The emergence of a ‘UK Internet’

The UK has been considered a world leader in online safety, with commitments made by the government in its 2019 manifesto to online security and safety.  The introduction of more complex value chains, new business models and new players has highlighted the governments ineffectiveness of its approach of online safety and security through voluntary cooperation from UK ISPs.  The government’s response was to draft a world first Online Safety Bill in May 2021.  The Bill delivers the government’s manifesto commitment to make the UK the safest place in the world to be online while defending free expression.  However, this does not come without its complications raises a complexity of issues. 

The Bill is going to impact around 24,000 companies in the UK.  Ofcom’s Amy Jordan, Director of Technology Policy stated that the regulator believes the onus is put on platforms and the telecoms industry as they are traditionally the key drivers behind technologies.  In response, Google’s Director of Government Affairs and Public Policy, Katie O’Donovan agreed that online safety can be enhanced through the development of smarter technologies to detect online harms faster. Alongside the product-based approach O’Donovan highlighted the importance for tech firms to have robust policy developments in place.  Increasing development of internal policies in regard to tackling online harmful content quickly and effectively.  Google and YouTube have been proactive in the past 5 years in setting out clear policies and procedures about what would be acceptable and unacceptable online content for their platforms.   She went further to highlight the importance of partnerships with schools, NGOs, charities and regulators to ensure an effective understanding of online safety and security.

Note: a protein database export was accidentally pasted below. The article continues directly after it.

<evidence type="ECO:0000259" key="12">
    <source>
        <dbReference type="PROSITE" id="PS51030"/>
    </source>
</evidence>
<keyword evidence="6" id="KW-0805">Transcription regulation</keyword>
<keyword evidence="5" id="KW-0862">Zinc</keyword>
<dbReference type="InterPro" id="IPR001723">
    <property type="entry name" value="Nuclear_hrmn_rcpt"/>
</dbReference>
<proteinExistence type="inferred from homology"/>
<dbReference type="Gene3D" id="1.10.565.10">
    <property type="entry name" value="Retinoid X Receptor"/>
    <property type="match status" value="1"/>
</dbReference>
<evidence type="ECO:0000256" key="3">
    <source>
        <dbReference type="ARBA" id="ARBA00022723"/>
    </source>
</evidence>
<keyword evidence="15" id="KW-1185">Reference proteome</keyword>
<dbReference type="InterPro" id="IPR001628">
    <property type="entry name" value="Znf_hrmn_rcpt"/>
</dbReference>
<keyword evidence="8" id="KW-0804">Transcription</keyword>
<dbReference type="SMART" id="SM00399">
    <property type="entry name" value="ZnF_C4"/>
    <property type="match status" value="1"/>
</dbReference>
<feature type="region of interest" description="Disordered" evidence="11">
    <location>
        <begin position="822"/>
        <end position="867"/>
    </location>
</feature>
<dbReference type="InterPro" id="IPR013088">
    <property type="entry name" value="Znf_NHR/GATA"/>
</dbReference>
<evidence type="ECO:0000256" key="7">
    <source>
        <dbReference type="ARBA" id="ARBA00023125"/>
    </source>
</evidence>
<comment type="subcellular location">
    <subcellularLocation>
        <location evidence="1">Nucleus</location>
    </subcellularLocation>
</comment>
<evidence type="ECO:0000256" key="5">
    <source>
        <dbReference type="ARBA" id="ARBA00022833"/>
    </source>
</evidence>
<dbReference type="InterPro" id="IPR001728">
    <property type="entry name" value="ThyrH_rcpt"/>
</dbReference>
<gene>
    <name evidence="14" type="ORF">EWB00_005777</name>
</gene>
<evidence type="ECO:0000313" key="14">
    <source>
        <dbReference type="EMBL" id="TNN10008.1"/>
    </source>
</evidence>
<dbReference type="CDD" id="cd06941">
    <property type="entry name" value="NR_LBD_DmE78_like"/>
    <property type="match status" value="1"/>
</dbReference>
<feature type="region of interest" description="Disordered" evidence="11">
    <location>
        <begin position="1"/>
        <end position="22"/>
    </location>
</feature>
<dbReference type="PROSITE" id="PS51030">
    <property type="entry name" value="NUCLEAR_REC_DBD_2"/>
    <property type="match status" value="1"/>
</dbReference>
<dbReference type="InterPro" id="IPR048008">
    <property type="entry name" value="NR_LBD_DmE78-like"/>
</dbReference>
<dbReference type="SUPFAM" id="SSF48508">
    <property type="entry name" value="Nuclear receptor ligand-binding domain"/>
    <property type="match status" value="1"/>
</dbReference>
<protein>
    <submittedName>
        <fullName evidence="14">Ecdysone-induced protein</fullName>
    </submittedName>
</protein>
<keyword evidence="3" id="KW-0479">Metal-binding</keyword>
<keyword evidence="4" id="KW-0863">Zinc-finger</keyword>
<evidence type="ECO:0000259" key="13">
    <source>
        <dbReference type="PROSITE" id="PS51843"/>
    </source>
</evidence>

ISPA’s Head of Policy, Till Sommer welcomed the Bill’s content and Google’s commitment to the measures and noted that companies need to now shift their focus to online content and not just security of their networks and services. However, he did go further to state that this would be hugely complicated and asks Internet content generators to make inherent in their content safety, security, and data privacy. 

The task is going to be challenging as the right balance between freedom expression and reducing harmful content will need to be found.  Furthermore, another large obstacle is the large amount of harmful content that is held extra-territorially and the lack of one over-arching international set of basic legislation to monitor, control and impose legal measures on the offenders.  Moving forward this will need to be considered on an international scale and introduced for the Bill to be effective.

However, less specificity is one key feature in ensuring the future proofing of the Bill, again this will be an extremely hard balancing act that lawmakers will need to consider more fully in the future.  Another concern with this type of overarching bill that contains huge regulatory breadth and scope, is usually only the big players will get entrenched into the market as they have the budgets, expertise, and backgrounds to integrate the new measures compared with the smaller players. Government is now set with the task to ensure that competition will remain in place in what has been a largely robust commercially competitive playing field.